Approximately one in three American adults (over 88 million) have prediabetes, and more than eight in 10 do not even know they have it. Many are at risk for developing type 2 diabetes within five years. Several underserved communities ̶̶ including African Americans, Hispanic/Latino Americans, American Indians, Pacific Islanders, and some Asian Americans ̶̶ are at particularly high risk for type 2 diabetes.
During the COVID-19 PHE, CMS has been waiving the Medicare enrollment fee for new MDPP suppliers and has observed increased supplier enrollment. CMS is proposing to waive this fee for all organizations that submit an application to enroll in Medicare as an MDPP supplier on or after January 1, 2022. Additionally, CMS is proposing changes to make delivery of MDPP services more sustainable and to improve patient access by making it easier for local suppliers to participate and reach their communities by proposing to shorten the MDPP services period to one year instead of two years. This proposal would reduce the administrative burden and costs to suppliers. CMS is also proposing to restructure payments so MDPP suppliers receive larger payments for participants who reach milestones for attendance and weight loss.
Advancing the Quality Payment Program:
CMS is taking further steps to improve the quality of care for people with Medicare through changes to the agency’s Quality Payment Program (QPP), a value-based payment program that promotes the delivery of high-value care by clinicians through a combination of financial incentives and disincentives.
CMS is proposing to require clinicians to meet a higher performance threshold to be eligible for incentives. This new threshold aligns with the requirements established for the QPP’s Merit-based Incentive Payment System (MIPS) under the Medicare Access and CHIP Reauthorization Act of 2015.
To ensure more meaningful participation for clinicians and improved outcomes for patients, CMS is moving forward with the next evolution of QPP and proposing its first seven MIPS Value Pathways (MVPs) – subsets of connected and complementary measures and activities, established through rulemaking, used to meet MIPS reporting requirements. The initial set of proposed MVP clinical areas include: rheumatology, stroke care and prevention, heart disease, chronic disease management, lower extremity joint repair (e.g., knee replacement), emergency medicine, and anesthesia. MVPs will more effectively measure and compare performance across clinician types and provide clinicians more meaningful feedback. CMS is also proposing to revise the current eligible clinician definition to include clinical social workers and certified nurse-midwives, as these professionals are often on the front lines serving communities with acute health care needs.
Additionally, CMS is proposing to implement a recent statutory change that authorizes Medicare to make direct Medicare payments to Physician Assistants (PAs) for professional services they furnish under Part B. Beginning January 1, 2022, for the first time, PAs would be able to bill Medicare directly, thus expanding access to care and reducing the administrative burden that currently requires a PA’s employer or independent contractor to bill Medicare for a PA’s professional services.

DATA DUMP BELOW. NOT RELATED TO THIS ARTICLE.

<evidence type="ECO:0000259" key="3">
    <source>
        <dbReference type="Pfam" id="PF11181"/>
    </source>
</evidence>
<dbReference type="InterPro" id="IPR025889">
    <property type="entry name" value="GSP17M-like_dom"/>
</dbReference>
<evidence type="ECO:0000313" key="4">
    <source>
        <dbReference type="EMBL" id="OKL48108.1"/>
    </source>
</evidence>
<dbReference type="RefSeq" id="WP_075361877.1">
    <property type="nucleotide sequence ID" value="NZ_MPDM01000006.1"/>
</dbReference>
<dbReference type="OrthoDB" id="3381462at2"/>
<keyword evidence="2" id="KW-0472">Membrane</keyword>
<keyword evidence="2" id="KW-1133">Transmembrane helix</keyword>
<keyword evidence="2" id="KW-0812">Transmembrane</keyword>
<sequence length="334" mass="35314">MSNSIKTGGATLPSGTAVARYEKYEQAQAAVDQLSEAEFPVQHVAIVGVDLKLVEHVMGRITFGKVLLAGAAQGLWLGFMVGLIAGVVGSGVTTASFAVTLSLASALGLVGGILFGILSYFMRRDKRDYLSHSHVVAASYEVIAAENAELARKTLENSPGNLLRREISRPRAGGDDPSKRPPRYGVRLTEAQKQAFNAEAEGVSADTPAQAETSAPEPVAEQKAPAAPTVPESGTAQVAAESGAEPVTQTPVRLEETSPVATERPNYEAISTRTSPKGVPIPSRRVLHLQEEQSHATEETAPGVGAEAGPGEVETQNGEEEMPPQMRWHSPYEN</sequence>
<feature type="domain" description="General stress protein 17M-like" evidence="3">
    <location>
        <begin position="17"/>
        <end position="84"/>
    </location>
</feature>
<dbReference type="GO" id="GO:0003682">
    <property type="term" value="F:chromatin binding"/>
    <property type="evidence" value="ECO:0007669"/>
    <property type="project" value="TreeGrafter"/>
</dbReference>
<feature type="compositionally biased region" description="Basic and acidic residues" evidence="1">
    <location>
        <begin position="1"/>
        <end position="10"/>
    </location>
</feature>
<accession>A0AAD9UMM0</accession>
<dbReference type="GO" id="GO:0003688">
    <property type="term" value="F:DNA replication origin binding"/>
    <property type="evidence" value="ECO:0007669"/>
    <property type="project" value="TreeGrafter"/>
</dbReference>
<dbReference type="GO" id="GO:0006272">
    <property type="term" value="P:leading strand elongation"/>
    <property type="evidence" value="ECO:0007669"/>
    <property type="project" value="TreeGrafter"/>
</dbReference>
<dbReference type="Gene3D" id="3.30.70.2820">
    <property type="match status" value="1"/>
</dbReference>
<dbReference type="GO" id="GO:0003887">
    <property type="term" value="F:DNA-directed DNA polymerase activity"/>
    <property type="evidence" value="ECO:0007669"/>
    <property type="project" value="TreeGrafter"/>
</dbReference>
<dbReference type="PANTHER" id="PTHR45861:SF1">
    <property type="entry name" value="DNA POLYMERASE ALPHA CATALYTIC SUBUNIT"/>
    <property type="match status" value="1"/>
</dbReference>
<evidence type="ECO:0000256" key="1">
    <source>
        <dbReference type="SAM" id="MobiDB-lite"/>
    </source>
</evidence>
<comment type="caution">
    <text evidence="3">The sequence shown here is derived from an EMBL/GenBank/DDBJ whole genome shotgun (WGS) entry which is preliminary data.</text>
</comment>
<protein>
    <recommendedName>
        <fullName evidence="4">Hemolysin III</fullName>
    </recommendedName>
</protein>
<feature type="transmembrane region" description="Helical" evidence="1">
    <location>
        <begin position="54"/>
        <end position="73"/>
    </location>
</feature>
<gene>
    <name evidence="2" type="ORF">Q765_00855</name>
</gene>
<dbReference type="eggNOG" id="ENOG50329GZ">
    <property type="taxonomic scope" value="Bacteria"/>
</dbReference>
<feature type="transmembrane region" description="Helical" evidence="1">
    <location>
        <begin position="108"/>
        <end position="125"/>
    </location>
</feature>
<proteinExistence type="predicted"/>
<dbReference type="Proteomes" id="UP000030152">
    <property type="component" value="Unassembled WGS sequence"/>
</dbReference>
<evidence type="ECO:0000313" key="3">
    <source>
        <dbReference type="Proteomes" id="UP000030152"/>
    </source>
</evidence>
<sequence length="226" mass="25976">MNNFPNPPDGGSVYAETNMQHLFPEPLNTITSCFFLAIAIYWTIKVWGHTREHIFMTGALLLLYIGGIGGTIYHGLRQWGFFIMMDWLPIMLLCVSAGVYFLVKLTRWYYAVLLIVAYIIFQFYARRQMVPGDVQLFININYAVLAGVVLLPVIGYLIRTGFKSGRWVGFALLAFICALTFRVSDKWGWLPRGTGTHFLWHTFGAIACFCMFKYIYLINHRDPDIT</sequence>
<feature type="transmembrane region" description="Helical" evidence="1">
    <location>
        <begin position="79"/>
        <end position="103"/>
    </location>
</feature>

Updating Vaccine Payment Rates:
The COVID-19 pandemic has highlighted the importance of access to vaccines. The Biden-Harris Administration has taken steps to increase American’s access to COVID-19 vaccinations and is committed to meeting people where they are and making it as easy as possible for all Americans to get vaccinated. That commitment extends to other, more common vaccinations.
Medicare payments to physicians and mass immunizers for administering flu, pneumonia, and hepatitis B vaccines have decreased by around 30% over the last seven years. In the PFS proposed rule, CMS is requesting feedback to help update payment rates for administration of preventive vaccines covered under Part B. In addition to seeking information on the types of health care providers who furnish vaccines and their associated costs, CMS is looking for feedback on its recently adopted payment add-on of $35 for immunizers who vaccinate certain underserved patients in the patient’s home. CMS is also seeking comments on the treatment of COVID-19 monoclonal antibody products as vaccines, and whether those products should be treated like other monoclonal antibody products after the COVID-19 PHE.
Proposal to Phase Out Coinsurance for Colorectal Screening Additional Services:
CMS is also proposing to implement a recent statutory change to provide a special coinsurance rule for procedures that are planned as colorectal cancer screening tests but become diagnostic tests when the practitioner identifies the need for additional services (e.g., removal of polyps). Currently, the addition of any procedure beyond the planned colorectal screening (for which there is no coinsurance) results in a patient having to pay coinsurance.
Under the proposed change, beginning January 1, 2022, the amount of coinsurance patients will pay for such additional services would be reduced over time, so that by January 1, 2030, it would be down to zero.